Thursday 19 February 2015

eLC Road Trip (Technology Enabled Teaching and Learning)

To kick off my eLC travel adventures last week I decided to head to Shebandowan Lake Sunday evening, since I had a Monday morning flight booked out of Thunder Bay. The solo drive was pleasantly uneventful and it gave me a chance to listen to a number of TEDTalks podcasts on my iPhone. The one that resonated the most with me was David Grady: How to save the world (or at least yourself) from bad meetings.

Feb 9th
Well rested and enjoying a cup of coffee at YQT from Tim Horton's who, by the way, had shot a commercial in my town late last year.

I fired up my laptop in an attempt to take care of a few items in my inbox. Since I was going to be offline for a couple hours I stashed a math article into iBooks that I had been emailed, knowing it'd give me something to pore over during my flight. I also Tweeted this in an attempt to make visible what lengths some of us go to in our attempts to juggle home and work.
On my way through security I was randomly selected for the full screening which meant I was given the choice of either a full body search or getting scanned in the! I've never been selected for this before so I chose to try out this scanner thing, and to be honest I was really let down. After the scan, the security agent summoned me out and told me to look at a screen which didn't show anything :( I guess I was anticipating a Total Recall kind of full-body skeleton x-ray. While in the air I had time to "read" the youcubed math article and compose a response by way of blog post on my iPhone. The rest of the day was spent planning SeLNO,  connecting with other eLCs from the North and coordinating the TELT school visits for the next day.

Feb 10th
I felt very privileged to spend the day in the HWDSB enrichment program's learning space led by Zoe Branigan-Pipe and Beth Carey What impressed me the most, even more than how comfortable and inviting the class felt, was how integrated the use of technology was for the learners. While everyone was getting connected, one student was happy to teach me some cool online tricks like Google Gravity, and how to customize the Google homepage with code (which he learned "just by messing around"). Once the students had access to the class Google doc via "The Hub" they were off to the races, researching, reading, and discussing what they learned about the oil sands as "local global citizens" in preparation for their debates. The process of how they developed their team's position was fascinating as they bounced back and forth between creating their arguments independently in a shared document, and working together to organize and critique what they came up with, which included assessing the validity of information from various webpages. Setting up the shared document as a table so that each group member had their own cell to compose in was an excellent strategy to keep content organized with simultaneous authoring.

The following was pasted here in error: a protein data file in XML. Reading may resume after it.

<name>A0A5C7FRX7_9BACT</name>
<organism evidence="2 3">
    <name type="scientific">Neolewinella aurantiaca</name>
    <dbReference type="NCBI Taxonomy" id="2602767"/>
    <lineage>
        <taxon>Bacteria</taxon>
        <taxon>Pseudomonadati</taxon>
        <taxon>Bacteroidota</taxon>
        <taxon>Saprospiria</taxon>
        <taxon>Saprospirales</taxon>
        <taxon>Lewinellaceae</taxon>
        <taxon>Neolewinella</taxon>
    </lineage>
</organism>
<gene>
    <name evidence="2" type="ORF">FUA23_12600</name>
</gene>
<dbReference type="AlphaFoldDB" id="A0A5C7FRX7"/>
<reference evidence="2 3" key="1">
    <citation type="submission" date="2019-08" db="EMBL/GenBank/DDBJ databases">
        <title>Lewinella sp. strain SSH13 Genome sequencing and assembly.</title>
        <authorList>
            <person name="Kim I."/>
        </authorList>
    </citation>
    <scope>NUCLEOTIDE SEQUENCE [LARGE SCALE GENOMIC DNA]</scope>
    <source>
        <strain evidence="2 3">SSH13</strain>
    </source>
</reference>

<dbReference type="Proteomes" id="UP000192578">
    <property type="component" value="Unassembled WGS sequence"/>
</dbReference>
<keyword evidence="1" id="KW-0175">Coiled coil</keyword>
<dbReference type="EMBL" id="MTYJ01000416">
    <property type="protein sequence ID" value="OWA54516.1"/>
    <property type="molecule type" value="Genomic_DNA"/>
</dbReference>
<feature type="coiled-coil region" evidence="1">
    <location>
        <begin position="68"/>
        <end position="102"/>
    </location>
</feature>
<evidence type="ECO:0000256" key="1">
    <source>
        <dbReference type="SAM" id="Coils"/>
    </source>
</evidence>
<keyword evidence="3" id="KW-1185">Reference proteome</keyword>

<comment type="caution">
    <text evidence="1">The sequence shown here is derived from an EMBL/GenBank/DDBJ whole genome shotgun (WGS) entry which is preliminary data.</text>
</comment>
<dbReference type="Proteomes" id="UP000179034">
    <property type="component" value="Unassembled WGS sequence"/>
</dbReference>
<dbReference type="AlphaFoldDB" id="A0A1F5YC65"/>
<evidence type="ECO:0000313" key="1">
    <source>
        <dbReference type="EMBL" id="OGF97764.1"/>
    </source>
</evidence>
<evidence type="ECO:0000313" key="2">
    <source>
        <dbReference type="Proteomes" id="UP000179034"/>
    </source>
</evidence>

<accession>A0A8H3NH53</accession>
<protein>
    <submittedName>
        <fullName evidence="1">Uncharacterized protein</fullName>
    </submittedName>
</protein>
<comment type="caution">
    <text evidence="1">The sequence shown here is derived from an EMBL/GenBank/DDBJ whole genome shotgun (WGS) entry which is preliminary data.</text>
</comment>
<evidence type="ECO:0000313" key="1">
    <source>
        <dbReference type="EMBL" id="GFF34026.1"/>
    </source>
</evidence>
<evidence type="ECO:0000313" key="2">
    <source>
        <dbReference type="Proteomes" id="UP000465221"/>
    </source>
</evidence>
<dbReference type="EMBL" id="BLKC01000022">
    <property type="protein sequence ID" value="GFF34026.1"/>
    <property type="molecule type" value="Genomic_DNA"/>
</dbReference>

Although the room was littered with examples of various other forms of technology, from a turntable to tablets, from Legos to a Makerbot, it was apparent that these tools weren't what drove the instruction, rather it was that the technology was used to foster their inquiry. Having an extended period of flexible time (other than using the gym) with the students, allowed for the teachers to go much deeper with the student learning rather than trying to fit everything into a specific schedule or bell pattern.

Feb 11th
Rather than going deep with one class, day 2 was an opportunity for me to experience a wide variety of Technology Enabled Learning and Teaching from SK to grade 8 at two different schools. On our way to Dr J Edgar Davey Elementary School we leveraged our connectedness to social media and picked up a coffee for our gracious host ;)
The first room we were in was an excellent demonstration of a variety of iPad apps with a small group of ESL SK students. The students explored letters, sounds, pictures, and stories independently and as a group with the support of the teacher. What I really liked about the apps was that they gave the students instant feedback. For example, when drawing letters they had to be constructed from top to bottom (something that is/was a struggle for me), and if a student was having difficulty it was easy for the teacher to see this and then provide support as needed.